CAPPS: "Sure. It's funny, we kind of bounced around in the top five and really thought we might have a shot at it, then after Dallas we really felt like we may have opened the door too far and let Force back in, then we rolled into Vegas and we said we're going to shoot for the pole and we're going to win this race, and everything else will take care of itself. And we did. We find ourselves with a legitimate shot at it, then all these thoughts start rolling through your head. I'm laying in bed last night, and I'm thinking, of all things, I'm thinking "oh my god, I'm worried. What if we win this deal? I'll have to write a speech on Monday morning for Monday night at the awards banquet. That to me is like homework and school, and I don't want to do that again. I was thinking about all this stressful stuff, and I had to stop myself and say 'you know what? Let's just keep going like I've been going and not worry about that.' Ace did his cancer treatments right after Vegas, so that's going to be good that he got them out of the way and had the week to recuperate. He's already pumped about everything -- and the way we've been qualifying and running the last few races in a row, I'm excited about going to Pomona. We know Force has been over there testing. We know Force runs good at Pomona. It's a good track for him, as well as Mike Neff and Ace have done well there. Everything's lining up to be one of the most exciting races for the fans. I wish Sunday morning was here now."
Q: Gary, how is this championship race different from the others you've won?
SCELZI: "I think before, we've always gotten it done by just going to Pomona and qualifying. It's been tight like this, but only with basically one other driver. Either Cory (McClenthan) or (Tony) Schumacher. We've gotten it done early. This is down to three guys going at it basically all year round. No one's been able to get away with anything. No one's been able to pad that lead. Now time's run out. There's no more mistakes for any of us. We've gotta go and we've gotta do well. One, I think is no matter what about the Kenny Bernsteins or the Joe Amatos or the Cory McClenathans, this is John Force. He's a 13-time world champion, and if you watch his organization, everybody's tried to copy it, everybody's tried to duplicate it, and nobody's been successful. I think that it's the hardest it's ever been on him, or anybody else, the closest they've ever been. It's a different scenario. It's a different feeling. Even though he's a close friend of mine. He's John Force, and once you pull onto the starting line, you better not be coming with a knife to a gun fight, and you better be dead-on on your aim. And you know that, so that just kind of raises everything too -- the pressure, the hair on the back of your neck. It raises the level of everything, because this is a big deal."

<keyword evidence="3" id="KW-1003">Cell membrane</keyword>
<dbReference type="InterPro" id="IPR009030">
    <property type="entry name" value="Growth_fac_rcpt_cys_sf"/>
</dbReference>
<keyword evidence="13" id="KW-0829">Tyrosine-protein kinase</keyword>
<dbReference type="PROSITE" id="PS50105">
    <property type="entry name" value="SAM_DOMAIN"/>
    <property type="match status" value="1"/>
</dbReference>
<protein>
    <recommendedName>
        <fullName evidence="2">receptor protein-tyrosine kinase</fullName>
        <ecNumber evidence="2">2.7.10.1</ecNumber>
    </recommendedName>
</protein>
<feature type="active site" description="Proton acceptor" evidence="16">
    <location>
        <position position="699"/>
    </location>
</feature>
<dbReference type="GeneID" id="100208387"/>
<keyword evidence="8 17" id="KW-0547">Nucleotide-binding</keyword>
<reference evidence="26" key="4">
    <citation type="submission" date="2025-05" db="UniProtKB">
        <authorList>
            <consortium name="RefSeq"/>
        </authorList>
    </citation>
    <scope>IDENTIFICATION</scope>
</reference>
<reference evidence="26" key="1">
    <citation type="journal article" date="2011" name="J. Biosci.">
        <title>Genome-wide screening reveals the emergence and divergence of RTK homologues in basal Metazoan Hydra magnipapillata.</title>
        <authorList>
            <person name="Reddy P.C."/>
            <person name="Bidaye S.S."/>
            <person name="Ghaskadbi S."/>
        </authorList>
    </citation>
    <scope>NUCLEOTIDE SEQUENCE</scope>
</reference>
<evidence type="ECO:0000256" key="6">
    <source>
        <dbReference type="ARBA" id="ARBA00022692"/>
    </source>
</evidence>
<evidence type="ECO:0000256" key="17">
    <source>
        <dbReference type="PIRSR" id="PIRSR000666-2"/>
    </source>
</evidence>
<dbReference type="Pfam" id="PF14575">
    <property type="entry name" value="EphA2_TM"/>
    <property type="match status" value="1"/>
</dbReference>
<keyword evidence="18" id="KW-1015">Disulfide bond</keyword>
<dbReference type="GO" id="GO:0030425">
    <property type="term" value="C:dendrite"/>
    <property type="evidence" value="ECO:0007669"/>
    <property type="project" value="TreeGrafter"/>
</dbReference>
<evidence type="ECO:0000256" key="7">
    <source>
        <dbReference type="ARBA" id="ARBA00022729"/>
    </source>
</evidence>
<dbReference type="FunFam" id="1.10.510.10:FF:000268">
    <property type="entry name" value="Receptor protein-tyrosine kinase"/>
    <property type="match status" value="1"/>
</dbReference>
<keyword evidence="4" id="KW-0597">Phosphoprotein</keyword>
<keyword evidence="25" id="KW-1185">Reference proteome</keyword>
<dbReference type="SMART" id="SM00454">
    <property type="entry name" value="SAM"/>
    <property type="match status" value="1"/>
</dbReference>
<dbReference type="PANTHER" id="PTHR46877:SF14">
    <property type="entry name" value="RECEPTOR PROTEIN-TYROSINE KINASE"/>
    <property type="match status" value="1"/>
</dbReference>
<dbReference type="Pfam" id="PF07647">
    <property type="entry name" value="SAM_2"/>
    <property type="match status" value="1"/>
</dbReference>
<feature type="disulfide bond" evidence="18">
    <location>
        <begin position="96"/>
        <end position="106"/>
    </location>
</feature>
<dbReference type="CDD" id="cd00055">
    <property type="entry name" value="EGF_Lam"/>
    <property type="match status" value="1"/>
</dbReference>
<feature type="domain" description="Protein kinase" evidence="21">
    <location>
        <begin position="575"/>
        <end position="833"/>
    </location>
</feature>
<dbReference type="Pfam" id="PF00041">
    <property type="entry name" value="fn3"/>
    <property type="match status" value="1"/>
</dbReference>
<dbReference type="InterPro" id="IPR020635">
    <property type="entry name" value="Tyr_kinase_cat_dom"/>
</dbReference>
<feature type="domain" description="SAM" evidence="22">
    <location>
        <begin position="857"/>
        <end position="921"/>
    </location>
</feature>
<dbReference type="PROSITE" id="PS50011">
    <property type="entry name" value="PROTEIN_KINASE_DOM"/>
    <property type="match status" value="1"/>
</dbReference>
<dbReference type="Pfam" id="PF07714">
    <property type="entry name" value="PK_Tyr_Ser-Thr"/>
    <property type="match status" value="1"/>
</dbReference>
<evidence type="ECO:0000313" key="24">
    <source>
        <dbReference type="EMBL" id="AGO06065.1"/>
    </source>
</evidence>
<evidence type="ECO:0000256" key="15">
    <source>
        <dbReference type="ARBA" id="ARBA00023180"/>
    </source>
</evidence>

Q: John, is this the toughest year for you?
FORCE: "Maybe I focused so much on Robert, Eric and Ashley and my two littlest girls, I forgot to watch Scelzi and Capps. I'm hoping it's not too late. We do all we can do. (Scelzi and Capps) have earned a shot at this title, and so have I. We're going to give our best shot. You can talk all you want or get sick all you want, but bottom line, it starts on Sunday morning. We're going to try to start it on Thursday, when we roll in the gate."